Back in April 2012 I found a wheatear at Ma Chang, Wild Duck Lake, on the shore of Guanting Reservoir. It showed exceptionally well for about 2-3 minutes before being flushed by a Merlin and flying high to the northwest, never to be seen again. Fortunately I was able to capture a few photos before it vanished.
For context, any wheatear is notable in Beijing. Pied Wheatear (Oenanthe pleschanka, 斑鵖) is the most frequent – it probably breeds occasionally in the capital in small numbers. There is only one previous record of Desert Wheatear (Oenanthe deserti, 漠鵖), at the same site in 2010. Northern Wheatear (Oenanthe oenanthe, 穗鵖) has not been recorded for at least 30 years. And there were no previous records of Isabelline Wheatear (Oenanthe isabellina, 沙鵖).
After some consideration of the identification, it went down in my notes as Beijing’s second Desert Wheatear, a female.
Fast forward to three days ago when I received an email from Killian Mullarney, who had been searching the internet for images of female Desert Wheatear. One of the first photos he found was mine from April 2012. Killian, one of the authors of the Collins Bird Guide, immediately spotted that it was not a Desert Wheatear but an ISABELLINE WHEATEAR (Oenanthe isabellina, 沙鵖). Very kindly he attached a series of annotated photos that explained why. The result is that my 2012 wheatear has now been upgraded from a ‘second for Beijing’ to a first. Not a bad trade.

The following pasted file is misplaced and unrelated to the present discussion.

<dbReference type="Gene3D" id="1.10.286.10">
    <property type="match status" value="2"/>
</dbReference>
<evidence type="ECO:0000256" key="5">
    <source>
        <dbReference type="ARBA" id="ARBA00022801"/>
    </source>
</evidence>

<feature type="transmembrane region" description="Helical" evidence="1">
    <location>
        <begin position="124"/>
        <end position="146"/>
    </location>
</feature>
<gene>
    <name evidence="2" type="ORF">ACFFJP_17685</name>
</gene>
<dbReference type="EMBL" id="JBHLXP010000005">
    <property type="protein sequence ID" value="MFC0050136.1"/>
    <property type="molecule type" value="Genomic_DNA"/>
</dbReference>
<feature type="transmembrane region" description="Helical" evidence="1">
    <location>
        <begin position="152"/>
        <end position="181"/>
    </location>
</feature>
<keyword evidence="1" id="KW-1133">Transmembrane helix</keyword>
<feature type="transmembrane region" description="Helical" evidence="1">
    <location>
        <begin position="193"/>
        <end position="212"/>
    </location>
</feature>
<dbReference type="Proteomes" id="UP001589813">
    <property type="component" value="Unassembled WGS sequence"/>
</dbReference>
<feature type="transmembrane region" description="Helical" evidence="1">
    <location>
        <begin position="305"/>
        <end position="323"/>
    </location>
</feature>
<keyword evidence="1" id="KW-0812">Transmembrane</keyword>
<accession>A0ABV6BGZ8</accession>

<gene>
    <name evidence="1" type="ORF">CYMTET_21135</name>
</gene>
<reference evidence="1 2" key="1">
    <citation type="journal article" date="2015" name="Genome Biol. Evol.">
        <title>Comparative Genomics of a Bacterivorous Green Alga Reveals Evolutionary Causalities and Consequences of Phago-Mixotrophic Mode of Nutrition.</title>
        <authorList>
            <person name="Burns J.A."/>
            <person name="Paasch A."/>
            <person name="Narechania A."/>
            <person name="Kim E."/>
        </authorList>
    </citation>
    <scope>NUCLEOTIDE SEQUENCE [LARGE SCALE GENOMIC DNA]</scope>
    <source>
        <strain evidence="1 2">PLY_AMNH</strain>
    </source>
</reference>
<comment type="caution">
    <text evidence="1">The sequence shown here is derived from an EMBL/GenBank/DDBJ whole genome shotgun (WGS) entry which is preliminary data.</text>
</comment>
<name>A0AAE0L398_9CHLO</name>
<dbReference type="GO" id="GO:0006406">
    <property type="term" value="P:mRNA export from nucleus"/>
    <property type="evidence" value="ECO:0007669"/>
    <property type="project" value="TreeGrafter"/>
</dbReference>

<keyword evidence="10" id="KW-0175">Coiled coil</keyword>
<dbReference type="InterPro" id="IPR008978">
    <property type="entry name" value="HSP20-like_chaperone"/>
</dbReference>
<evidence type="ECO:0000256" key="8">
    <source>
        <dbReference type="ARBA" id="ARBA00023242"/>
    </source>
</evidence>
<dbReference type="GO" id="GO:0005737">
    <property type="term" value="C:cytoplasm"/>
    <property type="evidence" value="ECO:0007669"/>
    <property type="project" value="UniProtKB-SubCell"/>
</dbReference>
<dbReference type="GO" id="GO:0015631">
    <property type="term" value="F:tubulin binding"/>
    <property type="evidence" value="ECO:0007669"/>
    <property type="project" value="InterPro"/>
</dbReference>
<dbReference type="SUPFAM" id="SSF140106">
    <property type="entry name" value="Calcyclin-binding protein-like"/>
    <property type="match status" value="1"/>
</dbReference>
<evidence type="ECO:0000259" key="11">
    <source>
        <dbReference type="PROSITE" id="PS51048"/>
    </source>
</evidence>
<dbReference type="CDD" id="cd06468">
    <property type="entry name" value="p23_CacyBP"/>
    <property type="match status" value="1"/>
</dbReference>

I am immensely grateful to Killian for taking the time to correct my identification. Not only did he do so with much grace but also explained in great detail why it was an Isabelline. Through his knowledge I have learned a lot about this difficult pair and now have no excuse to mis-identify another, if I am fortunate enough to see one..
As he says in his email, “I picked up a copy of the Collins Bird Guide just to remind myself of how well (or otherwise) we covered the Isabelline/Desert pitfall…. Not very well, it seems! The first sentence of the Desert Wheatear IDENTIFICATION text states ‘Rather compact with comparatively big head, short neck and tail.’ Oh dear….I guess judging relative head size is a subjective thing, but it just goes to show how circumspect we all need to be with our field guides!”
Thank you Killian!